Starry visions: the power of VPP

  • Published
  • By 1st Lt. Lisa Spilinek
  • 66th Air Base Wing Public Affairs
I often find myself listening to the success stories of others. If you have a "smart op" you want to publicize, a superstar Airman who deserves recognition or a new facility that will soon be open to the masses -- I'm the person to call to get the scoop.

This is great -- I'm privy to more tales of achievement than I can cover in articles. Yet sometimes I wish the subject matter could focus a little bit more on, well, me.

Enter VPP. Now before you dive under your chair to ward off an anticipated acronym assault, bear with me. VPP stands for Voluntary Protection Program and it is the safety initiative employed at Hanscom to empower everyone on base, even me, to think, act and be safe.

In very simplified terms, VPP is the method the Occupational Safety and Health Administration uses to measure the culture of safety at places of employment. Whether it's a business or an Air Force base, OSHA uses VPP to determine who is meeting and exceeding the standards -- those who do so are awarded with "Star Status."

This isn't the gold star sticker of your 1st grade 'I refrained from pulling hair today' days. Star Status under VPP is pretty tough to attain, but help is available. Hanscom has a VPP mentor in the General Electric plant in Lynn, Mass. Through VPP, the plant was able to implement major changes resulting in a much safer work environment -- it worked because both employers and employees recognized the importance of the changes.

While I'm very happy the people at GE are safe, I find myself asking, why is VPP good for me? Then I remember it gives me power.

VPP is all about giving power to the people -- if you see a hazard in your work area or on base, don't wait for the safety representative or building manager to find it -- report it. It's that simple -- there's even a link on the Electronic Systems Center CenterNet labeled, 'Report Hazard,' which allows you to do just that. If you don't have access to CenterNet, call the Safety Office at (781) 377-SAFE.

If the area beneath your desk is filled with so many cords it looks like that scene from Indiana Jones with the snake pit -- fix it. If you don't know how to fix it, ask. It sure beats tripping and looking like a dork in front of co-workers, not that I know from experience.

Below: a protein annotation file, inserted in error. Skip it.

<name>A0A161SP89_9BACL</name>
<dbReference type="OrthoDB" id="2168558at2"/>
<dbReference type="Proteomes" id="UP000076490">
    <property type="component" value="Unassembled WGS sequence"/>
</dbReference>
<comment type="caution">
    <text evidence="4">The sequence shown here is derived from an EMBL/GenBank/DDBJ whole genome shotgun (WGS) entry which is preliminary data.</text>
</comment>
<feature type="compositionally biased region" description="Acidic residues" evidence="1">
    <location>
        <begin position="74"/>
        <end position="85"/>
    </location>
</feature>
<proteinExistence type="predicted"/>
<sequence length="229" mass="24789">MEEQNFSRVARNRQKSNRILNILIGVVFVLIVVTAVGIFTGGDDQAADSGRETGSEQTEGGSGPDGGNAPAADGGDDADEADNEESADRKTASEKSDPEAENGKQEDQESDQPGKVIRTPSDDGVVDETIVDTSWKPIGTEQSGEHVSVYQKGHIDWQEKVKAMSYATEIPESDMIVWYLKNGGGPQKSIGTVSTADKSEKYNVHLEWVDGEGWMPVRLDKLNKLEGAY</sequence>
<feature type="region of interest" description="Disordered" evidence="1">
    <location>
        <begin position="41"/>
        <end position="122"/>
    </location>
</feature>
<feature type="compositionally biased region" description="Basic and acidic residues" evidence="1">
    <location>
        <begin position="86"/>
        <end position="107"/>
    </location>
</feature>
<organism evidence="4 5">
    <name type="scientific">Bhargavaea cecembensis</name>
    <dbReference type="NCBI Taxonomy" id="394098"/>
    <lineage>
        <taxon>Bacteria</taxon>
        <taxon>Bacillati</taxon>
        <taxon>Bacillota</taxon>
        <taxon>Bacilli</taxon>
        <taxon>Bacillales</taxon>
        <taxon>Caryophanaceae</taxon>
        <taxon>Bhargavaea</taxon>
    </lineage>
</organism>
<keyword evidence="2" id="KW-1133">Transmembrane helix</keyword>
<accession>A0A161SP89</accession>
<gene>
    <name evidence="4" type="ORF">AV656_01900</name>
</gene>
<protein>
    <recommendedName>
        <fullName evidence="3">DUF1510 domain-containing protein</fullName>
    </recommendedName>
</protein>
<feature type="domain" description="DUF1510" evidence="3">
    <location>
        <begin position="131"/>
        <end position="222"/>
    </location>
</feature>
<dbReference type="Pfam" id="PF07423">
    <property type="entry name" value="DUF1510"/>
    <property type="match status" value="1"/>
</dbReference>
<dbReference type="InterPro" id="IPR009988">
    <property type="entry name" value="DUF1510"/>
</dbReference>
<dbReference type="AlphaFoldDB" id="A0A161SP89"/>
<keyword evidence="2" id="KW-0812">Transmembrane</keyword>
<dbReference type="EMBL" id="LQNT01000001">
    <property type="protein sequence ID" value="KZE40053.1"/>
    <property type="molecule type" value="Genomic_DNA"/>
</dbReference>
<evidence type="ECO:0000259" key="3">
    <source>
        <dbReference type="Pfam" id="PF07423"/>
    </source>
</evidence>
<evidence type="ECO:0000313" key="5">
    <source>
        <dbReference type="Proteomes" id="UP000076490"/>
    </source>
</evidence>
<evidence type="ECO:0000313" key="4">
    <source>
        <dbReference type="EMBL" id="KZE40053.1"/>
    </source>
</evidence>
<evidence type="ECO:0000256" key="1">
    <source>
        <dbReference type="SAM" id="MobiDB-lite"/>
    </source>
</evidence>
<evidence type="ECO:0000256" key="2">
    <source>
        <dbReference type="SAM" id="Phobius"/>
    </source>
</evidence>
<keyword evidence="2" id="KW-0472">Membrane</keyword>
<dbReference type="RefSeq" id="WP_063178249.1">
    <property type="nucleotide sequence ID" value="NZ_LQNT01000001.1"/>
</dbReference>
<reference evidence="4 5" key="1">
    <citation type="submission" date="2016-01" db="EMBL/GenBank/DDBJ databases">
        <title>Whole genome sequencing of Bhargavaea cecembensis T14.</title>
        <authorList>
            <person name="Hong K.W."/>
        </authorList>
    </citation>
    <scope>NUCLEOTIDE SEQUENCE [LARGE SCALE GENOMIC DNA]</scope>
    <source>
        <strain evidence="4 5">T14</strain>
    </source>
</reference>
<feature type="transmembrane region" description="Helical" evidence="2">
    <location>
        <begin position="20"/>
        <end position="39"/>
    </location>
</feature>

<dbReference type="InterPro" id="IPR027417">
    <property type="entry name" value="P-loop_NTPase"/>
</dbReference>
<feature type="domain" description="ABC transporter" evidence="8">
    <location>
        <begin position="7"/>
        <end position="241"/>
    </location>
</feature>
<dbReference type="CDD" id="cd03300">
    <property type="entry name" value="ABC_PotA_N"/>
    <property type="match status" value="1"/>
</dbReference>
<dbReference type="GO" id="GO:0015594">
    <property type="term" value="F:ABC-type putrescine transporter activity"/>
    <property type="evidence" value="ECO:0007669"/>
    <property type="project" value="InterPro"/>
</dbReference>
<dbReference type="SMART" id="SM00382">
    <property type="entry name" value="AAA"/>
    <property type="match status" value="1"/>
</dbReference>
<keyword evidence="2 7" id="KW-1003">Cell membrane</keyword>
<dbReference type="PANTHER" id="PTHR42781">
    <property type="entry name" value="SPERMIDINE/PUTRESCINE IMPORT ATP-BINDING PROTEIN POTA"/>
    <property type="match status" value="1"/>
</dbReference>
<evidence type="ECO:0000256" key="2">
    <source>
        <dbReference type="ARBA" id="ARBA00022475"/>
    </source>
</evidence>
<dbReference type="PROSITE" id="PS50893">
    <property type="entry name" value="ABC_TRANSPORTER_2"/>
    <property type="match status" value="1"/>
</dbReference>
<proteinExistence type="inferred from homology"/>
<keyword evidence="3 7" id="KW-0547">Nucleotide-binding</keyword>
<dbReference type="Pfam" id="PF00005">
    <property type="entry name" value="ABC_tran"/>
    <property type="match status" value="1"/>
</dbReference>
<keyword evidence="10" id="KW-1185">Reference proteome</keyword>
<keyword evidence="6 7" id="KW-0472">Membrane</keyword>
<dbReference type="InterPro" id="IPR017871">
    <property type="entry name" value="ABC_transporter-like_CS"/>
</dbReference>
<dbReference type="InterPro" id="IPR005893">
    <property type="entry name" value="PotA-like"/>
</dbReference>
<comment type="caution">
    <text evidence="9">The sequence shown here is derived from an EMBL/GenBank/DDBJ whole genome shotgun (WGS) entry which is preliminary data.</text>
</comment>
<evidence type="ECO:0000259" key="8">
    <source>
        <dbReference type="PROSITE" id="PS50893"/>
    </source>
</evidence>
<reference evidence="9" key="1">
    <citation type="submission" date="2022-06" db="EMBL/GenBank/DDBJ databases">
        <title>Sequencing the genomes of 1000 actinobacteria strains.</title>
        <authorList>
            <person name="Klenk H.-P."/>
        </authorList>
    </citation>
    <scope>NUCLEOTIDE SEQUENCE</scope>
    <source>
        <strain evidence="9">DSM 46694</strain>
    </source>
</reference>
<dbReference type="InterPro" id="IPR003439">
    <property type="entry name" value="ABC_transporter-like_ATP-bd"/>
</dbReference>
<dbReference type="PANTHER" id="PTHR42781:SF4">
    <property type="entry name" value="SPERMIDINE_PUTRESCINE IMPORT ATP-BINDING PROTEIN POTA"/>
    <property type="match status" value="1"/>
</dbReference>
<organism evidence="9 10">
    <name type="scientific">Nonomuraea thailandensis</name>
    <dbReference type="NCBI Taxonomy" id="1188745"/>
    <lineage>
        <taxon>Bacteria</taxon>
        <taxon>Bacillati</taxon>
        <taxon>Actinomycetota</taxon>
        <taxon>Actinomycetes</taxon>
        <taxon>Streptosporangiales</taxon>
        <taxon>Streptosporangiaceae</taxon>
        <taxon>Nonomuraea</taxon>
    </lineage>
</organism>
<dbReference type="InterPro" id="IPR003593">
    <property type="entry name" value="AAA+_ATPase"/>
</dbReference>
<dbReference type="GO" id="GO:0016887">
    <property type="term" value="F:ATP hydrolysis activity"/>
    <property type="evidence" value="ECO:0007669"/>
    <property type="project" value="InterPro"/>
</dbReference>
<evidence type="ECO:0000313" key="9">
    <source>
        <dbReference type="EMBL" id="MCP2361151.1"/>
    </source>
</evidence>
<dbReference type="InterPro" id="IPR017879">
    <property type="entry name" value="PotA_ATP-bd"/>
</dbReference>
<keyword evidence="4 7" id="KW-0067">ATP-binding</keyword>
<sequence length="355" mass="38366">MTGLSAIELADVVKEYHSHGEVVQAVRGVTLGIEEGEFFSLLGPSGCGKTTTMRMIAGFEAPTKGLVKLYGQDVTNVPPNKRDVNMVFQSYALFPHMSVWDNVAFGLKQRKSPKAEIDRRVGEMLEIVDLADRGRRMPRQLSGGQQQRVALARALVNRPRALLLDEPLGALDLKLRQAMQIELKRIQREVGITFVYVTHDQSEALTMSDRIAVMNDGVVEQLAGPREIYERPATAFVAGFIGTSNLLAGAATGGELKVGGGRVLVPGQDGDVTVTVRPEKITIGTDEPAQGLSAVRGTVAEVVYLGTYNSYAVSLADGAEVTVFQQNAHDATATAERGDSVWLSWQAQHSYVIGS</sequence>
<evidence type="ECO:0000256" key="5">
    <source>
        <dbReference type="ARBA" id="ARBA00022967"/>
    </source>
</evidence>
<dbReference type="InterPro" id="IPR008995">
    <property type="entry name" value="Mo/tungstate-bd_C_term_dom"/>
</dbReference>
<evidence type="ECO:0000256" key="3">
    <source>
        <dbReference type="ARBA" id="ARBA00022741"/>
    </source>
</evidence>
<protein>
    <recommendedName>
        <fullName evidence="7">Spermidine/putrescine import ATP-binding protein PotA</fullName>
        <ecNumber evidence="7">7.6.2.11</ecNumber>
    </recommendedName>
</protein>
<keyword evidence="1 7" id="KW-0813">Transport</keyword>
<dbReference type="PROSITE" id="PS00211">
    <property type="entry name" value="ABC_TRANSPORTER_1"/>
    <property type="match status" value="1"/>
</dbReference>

The way I see it, is that although the Air Force takes better care of its people than probably any other employer -- no one is going to take better care of me than I do. No one is going to take better care of you than you.

If your head is pounding, your eyes hurt and your back feels how you imagine Quasimodo's back felt, perhaps your work station is not set up properly. The ergonomics class offered during Integration Week on Dec. 14 at 10:30 a.m. may be able to provide some information that will alleviate your problems. Registration can be accomplished via CenterNet.

If a stop sign on base is covered by overgrown trees, a pothole looks like it could eat a tire or an uneven sidewalk poses a serious tripping hazard, don't just navigate the obstacle and forget it - report it. You might have forgotten about it the next time you walk by or maybe your Wingman won't be as agile as you in avoiding the problem.

Remember it's all about power -- STAR POWER - yours and mine.

While Hanscom prepares to be inspected by OSHA in the early summer for Star Status, I'll practice my VPP power by checking office electrical outlets for overloading. I'm sure I'll write a story on the happy day that we earn our well-deserved star, but I'll have already reaped the benefits of VPP -- I'll be safe and empowered to ensure I stay safe.